Taylor Hawkins on rock side of 'In Your Honour'

Early Indications are that Grohl was Inspired by heavy metal side-project Probot
"Someone said it reminded them of The Who meets Fugazi, which is cool. Dave came and said, 'I have the perfect opener forthe record.' It's not really a song, it's a manifesto, if you will. And the heaviest thing we've done."

Classic Foos superhero music, but cranked up
"We all felt it would be the first single. But I think we try to have a different kind of song as the first single. 'All My Life' wasn't very typical of us. That's good, it kind of opens ears. But I love 'no way Back'; it has an anthemic quality."

The first single gives evidence the Foos have raised their game
"The thing I like about 'Best Of You' is its dynamic, there's so many levels of dynamic; it starts here, then it goes higher, it goes higher, it goes higher, then it comes back down, then it ends with this big cacophony of sound. It's an interesting choice for a single."

A new-wavish intro speeds In before crossing to the dark side
"The first version of it was really kind of small. Then we thought, 'We gotta make it bigger.' It needed something else, and now a lot of people are saying it's an obvious single, which is strange to me, because the verses are better than the choruses."

A minute-and-a-half of white-hot noise and spite, riding toward Satan on a gigantic Thin Lizzy riff
"It's a short little thing, more like an interlude to another song. Dave's not a big fan of The Who; I am, so's our bass player and so's our guitar player, and that song is very Who-ish to me. The screaming vocal reminds me of Roger Daltrey."

Another potential single, with Grohl in an aggressive mood; "This is the last song that I will dedicate to you!"
"It's what 'Breakout' should have sounded like. A lot of things on this record to me are what a lot of old past songs should have sounded like. With this record we worked on everything without beating the hell out of it; just getting the best, most intense, energetic performances."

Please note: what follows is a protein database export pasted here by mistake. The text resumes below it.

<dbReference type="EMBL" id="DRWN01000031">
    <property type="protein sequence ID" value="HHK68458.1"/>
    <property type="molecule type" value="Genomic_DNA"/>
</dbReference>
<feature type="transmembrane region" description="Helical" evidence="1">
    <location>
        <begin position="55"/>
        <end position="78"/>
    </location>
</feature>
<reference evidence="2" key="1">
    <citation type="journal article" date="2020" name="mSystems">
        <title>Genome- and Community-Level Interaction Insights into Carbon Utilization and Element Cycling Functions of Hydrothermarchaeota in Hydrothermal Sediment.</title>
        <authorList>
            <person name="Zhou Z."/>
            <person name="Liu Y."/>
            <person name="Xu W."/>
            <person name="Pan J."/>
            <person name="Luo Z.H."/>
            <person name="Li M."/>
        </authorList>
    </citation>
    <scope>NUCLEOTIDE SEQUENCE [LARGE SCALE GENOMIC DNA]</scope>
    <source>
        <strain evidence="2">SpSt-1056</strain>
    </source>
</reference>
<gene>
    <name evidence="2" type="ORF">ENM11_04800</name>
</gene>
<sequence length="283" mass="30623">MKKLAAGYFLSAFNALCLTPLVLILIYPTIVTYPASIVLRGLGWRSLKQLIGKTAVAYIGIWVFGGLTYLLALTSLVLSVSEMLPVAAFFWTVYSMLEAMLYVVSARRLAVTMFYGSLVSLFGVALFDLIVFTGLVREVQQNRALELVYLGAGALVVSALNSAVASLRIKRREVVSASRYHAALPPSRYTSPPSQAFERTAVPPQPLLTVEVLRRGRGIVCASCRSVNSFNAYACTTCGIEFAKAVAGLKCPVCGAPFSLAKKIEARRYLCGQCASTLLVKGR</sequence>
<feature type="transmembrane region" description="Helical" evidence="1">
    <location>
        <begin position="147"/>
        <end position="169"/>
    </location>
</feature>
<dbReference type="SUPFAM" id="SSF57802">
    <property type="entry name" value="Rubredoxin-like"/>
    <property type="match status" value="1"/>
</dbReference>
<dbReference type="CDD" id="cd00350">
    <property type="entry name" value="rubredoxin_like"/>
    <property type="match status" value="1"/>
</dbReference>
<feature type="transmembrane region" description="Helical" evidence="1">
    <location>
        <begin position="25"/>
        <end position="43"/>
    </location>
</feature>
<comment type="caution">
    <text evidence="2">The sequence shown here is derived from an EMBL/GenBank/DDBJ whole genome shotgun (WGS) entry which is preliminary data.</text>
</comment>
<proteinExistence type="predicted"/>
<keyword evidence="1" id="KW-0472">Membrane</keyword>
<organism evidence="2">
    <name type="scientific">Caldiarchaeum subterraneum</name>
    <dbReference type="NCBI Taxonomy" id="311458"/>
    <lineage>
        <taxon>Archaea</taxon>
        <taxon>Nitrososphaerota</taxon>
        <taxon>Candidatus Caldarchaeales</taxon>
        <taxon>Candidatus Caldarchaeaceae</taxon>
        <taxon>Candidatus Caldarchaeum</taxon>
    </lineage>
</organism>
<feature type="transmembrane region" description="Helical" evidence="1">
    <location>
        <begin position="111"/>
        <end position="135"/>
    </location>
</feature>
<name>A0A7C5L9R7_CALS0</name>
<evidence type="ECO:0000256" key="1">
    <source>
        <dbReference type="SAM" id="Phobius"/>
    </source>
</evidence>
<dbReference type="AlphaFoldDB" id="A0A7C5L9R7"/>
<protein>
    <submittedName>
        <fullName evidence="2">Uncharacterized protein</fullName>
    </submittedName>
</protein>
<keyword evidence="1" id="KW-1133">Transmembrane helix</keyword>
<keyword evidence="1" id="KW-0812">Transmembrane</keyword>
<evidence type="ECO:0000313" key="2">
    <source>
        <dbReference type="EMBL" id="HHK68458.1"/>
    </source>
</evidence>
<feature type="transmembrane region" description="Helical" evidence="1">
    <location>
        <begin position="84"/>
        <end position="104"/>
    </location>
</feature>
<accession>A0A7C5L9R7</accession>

Proof that this half is all about the riff
"I love this because it's musically challenging. The time signature is in six as opposed to four, then it goes to three over four. It's dark, coarse and it's got this rip-your-head-off, blood-curdling vocal,"

'Everlong'-style FM anthem that ushers In the first flashes of the lighter acoustic side as we head slowly out of the darkness
"We did three or four versions of it because we wanted to get the best out of it, but we maybe started overthinking it a little bit. The version that's on the record is the second version -I thought it caught the best of both worlds. We did another version that was really slow, and it nearly turned into a fuckin' Bon Jovi song'"

This Is the mellowest thing on the loud half of the album, while still maintaining a masculine thump
"There's a real swinging, 'We Are The Champions' feel. You can almost sing 'We Are The Champions' to the chorus. And I love the vocal on it, i love the drum sound on it. It's a little rawer than the rest of the album. The lyrics remind me of fuckin' Willie Nelson or something - it almost has an old-school, good, country storytelling tone to it."

Classic quiet-loud-quiet dynamics, culminating, of course, with Ia balls-out outro that is very, very, very loud indeed
"It's the most regular song on the record. It's a good ender, it's got a good pulse to it. It's not my favourite song on the record but I like it and it has it's place. It's just a song y'know? It's a big ending."

return to Hawkins' Poor Brain